On Monday, a senior Pentagon official expressed frustration with the continual undermining by Congress of the Defense Department’s efficiency mandate, known as the Base Realignment and Closure (BRAC).
Jamie Morin, director of the Pentagon’s Office of Cost Assessment and Program Evaluation, estimates that closing and consolidating unnecessary military bases would net a 25 percent savings for some missions. Congress, however, refuses to agree to the proposal.
"It’s not a popular answer," said Morin, "but base realignment and closure is an important part of our efforts." Despite repeated calls from the Pentagon that BRAC would save the US $2 billion annually, the measures remain exceedingly unpopular on Capitol Hill. Over the past several years, Congress has blocked every request by the Pentagon to consolidate or eliminate a military base.
Lawmakers worry not about fiscal conservatism, when it comes to military-industrial complex expenditures, but rather the political consequences back home.
First, the defense industry is a potent enemy for any politician to cultivate. In 2015, the industry spent some $126 million on lobbying efforts, much of which targeted opposition to expanding military expense. Furthermore, the industry routinely spends in excess of $20 million on preferred congressional candidates, nationwide, per political cycle. A vote to downsize military bases often means easy money for any candidate opposing the reductions.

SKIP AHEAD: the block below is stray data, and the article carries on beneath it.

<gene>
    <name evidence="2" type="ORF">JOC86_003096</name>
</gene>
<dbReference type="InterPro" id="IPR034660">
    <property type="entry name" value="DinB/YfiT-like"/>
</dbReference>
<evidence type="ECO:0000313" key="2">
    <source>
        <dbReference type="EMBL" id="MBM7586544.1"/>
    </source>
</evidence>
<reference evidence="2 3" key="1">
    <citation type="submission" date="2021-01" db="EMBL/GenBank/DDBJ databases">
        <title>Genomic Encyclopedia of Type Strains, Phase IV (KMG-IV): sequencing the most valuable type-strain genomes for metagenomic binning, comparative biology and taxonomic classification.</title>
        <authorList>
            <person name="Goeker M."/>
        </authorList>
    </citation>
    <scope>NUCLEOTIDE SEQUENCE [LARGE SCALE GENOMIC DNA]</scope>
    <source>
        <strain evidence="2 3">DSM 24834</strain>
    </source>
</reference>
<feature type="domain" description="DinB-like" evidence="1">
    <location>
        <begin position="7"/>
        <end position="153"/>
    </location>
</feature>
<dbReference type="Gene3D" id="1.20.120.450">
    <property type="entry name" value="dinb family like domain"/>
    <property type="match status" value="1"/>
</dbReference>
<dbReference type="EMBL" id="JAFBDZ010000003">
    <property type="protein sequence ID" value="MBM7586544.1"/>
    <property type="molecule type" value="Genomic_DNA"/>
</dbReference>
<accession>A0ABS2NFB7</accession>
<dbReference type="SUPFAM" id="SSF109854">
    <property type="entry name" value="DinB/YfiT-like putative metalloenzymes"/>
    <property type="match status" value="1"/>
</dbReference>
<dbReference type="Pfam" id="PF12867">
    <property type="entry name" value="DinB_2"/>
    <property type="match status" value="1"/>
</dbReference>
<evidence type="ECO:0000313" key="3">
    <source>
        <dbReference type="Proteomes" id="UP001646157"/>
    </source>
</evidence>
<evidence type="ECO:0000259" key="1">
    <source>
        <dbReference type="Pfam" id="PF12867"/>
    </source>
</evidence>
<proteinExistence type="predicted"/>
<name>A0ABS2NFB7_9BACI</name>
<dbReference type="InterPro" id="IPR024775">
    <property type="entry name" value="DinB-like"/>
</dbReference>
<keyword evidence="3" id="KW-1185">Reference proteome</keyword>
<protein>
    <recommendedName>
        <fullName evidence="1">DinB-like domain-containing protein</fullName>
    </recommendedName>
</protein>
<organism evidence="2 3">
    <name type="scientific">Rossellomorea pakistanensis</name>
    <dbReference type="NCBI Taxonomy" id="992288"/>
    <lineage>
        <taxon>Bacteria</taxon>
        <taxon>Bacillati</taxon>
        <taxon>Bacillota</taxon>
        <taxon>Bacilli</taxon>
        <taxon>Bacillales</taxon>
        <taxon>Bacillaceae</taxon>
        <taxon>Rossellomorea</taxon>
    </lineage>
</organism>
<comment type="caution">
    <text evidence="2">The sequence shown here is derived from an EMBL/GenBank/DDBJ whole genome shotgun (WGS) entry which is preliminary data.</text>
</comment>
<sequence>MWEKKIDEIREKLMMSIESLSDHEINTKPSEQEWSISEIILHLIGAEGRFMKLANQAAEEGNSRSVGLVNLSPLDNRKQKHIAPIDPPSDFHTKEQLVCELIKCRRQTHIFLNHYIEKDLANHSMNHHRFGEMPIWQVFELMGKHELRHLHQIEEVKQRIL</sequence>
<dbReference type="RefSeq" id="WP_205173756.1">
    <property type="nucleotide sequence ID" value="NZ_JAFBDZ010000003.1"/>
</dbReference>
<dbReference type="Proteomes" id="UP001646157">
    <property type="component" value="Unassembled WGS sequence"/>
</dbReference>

Second, military bases are often the primary economic driver in rural communities, employing many residents. These socioeconomic considerations make base closures not only unpopular among military-friendly politicians, but also on the main street of many congressional districts.
The economic concerns are well-founded, as Morin suggests that the majority of savings to be reaped by closures are in personnel rather than in property ownership and maintenance costs.
Notwithstanding the potential for economic upheaval, Pete Potochney, acting assistant secretary of defense for installations, argues that Congress needs follow BRAC. "We are in a budget dilemma," said Potochney, "we need BRAC so that we’re not wasting money and resources that could be spent on facilities that are needed and on readiness."
Although BRAC is a "difficult political topic," Morin says the Defense Department continues to advocate it to "drive more combat capability out of each taxpayer dollar."